What a blessing you are to God’s church and the Indiana District:
Greetings to you each of you in the name of Jesus, our Risen Lord and Savior! God’s great peace through His Son is yours today.
We (Amy and I) celebrate with you as you begin to close out another academic year. Lutheran schools throughout the Indiana District, including the northern portions of Kentucky, offer students outstanding Christian instruction. Teachers continually strive for excellence in their instruction as well as the curricular content prepared and offered to their students on a regular basis.
It is with great joy that we have a tremendous partnership together. It is with great peace that we also have that same partnership with our heavenly Father because of Jesus’ death and resurrection for all believers. I pen these concluding thoughts to recognize and affirm your marvelous effort to teach young adults and children about their Lord and Savior.
When one chooses to serve the church, or to instruct adults or children in a God-fearing manor, the reason is not for wealth or fame; rather, that decision is made in prayer and continued with a life-long yearning for growth in two areas: professional and spiritual.
Teachers in our Lutheran schools are indeed very professional. Professional is just what it implies – growth in the profession of teaching. Your academic training has equipped you to know what is best in pedagogy and curriculum, child psychology and development as well as planning and assessment for the students entrusted to you. You strive to remain current in those areas through conferences, workshops, and additional course work. You readily seek to maintain a positive relationship with colleagues, parents, and students through written and oral communication. You give 100% of your effort to your Christian vocation in grateful response for God’s grace, mercy and love shown to you.
Spiritual embodies our growth in faithfulness. Christian educators in our 100 Lutheran schools commit and vow to grow in Lutheran doctrine and ministry. How wonderful that is as this doctrine is built on the solid foundation of God’s Word and the Lutheran Confessions – an expectation of all teaching ministries. As Paul teaches, “Now it is required that those who have been given a trust must prove faithful” (1 Corinthians 4:2). The Christian faith continues to strengthen as you attend worship, partake in Holy Communion, attend Bible studies, confess your sins, receive absolution, and give thanks and praise with all believers.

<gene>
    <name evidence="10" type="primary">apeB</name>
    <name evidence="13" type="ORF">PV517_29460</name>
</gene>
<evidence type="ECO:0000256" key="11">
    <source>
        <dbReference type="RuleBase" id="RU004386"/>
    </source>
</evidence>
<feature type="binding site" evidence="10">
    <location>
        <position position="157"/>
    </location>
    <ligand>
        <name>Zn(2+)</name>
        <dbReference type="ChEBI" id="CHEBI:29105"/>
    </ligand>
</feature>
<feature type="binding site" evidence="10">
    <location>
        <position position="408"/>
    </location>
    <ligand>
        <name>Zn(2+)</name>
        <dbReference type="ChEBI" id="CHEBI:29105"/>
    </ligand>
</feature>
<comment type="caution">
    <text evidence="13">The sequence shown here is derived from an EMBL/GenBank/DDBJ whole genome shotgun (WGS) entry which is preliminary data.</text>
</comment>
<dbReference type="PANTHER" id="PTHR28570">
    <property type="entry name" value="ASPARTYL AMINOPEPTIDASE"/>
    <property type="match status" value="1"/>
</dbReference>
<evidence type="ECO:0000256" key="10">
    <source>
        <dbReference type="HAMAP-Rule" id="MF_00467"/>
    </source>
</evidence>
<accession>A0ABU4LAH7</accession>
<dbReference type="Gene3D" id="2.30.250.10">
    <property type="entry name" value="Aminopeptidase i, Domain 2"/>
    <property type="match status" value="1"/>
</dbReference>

A Builder of Christian Community with Parent(s) and Child(ren)
You most certainly are a builder among other Christians. The apostle Paul talks to the people of Philippi regarding relationships: “I always pray with joy because of your partnership in the gospel from the first day until now, being confident of this, that he who began a good work in you will carry it on to completion until the day of Christ Jesus” (Philippians 1:4-6).
Parents have that primary responsibility from God to bring their children up in that Christian faith. Proper relationships among parents, students, and teachers grow from mutual understanding of and respect for the roles God has assigned.
Parents demonstrate a supreme conferral of trust when they place their children into the hands of their child’s teacher. You, in return, continually earn that trust by treating your students with respect, love, and care while investing yourselves in the lives of your students as God’s representative. Out of respect and love for each other, we pray for each other and nurture a spirit of cooperation and helpfulness. When this happens, the Holy Spirit works within and among all of us to strengthen that Christian community.
Sowers of the Seed:
Each of you are fabulous “Sowers of the Seed.” Not only do you trust in God’s promises and rely on the Holy Spirit to strengthen the faith of those you teach, but your lessons about creation, exodus, flood, incarnation of Christ, death, resurrection, and ascension of Christ, Paul’s journeys, history of the Israelites, the early church in Acts, and work of the early Apostles are meshed with and taught with curricular content. And by doing so, your instruction brings about a learning experience for a life “worthy of one’s calling” to which we have been called (Ephesians 4:1-5). That same Word that is present and powerful in our public preaching and the Sacraments is this same Word entangled with curricular content in the classroom.
As you bring the 2017-2018 academic year to a close, we (Amy and I) commend you by telling you, “Well done good and faithful servant.”
Dr. Jon Mielke
Superintendent Lutheran Schools/Executive Counselor for Christian Education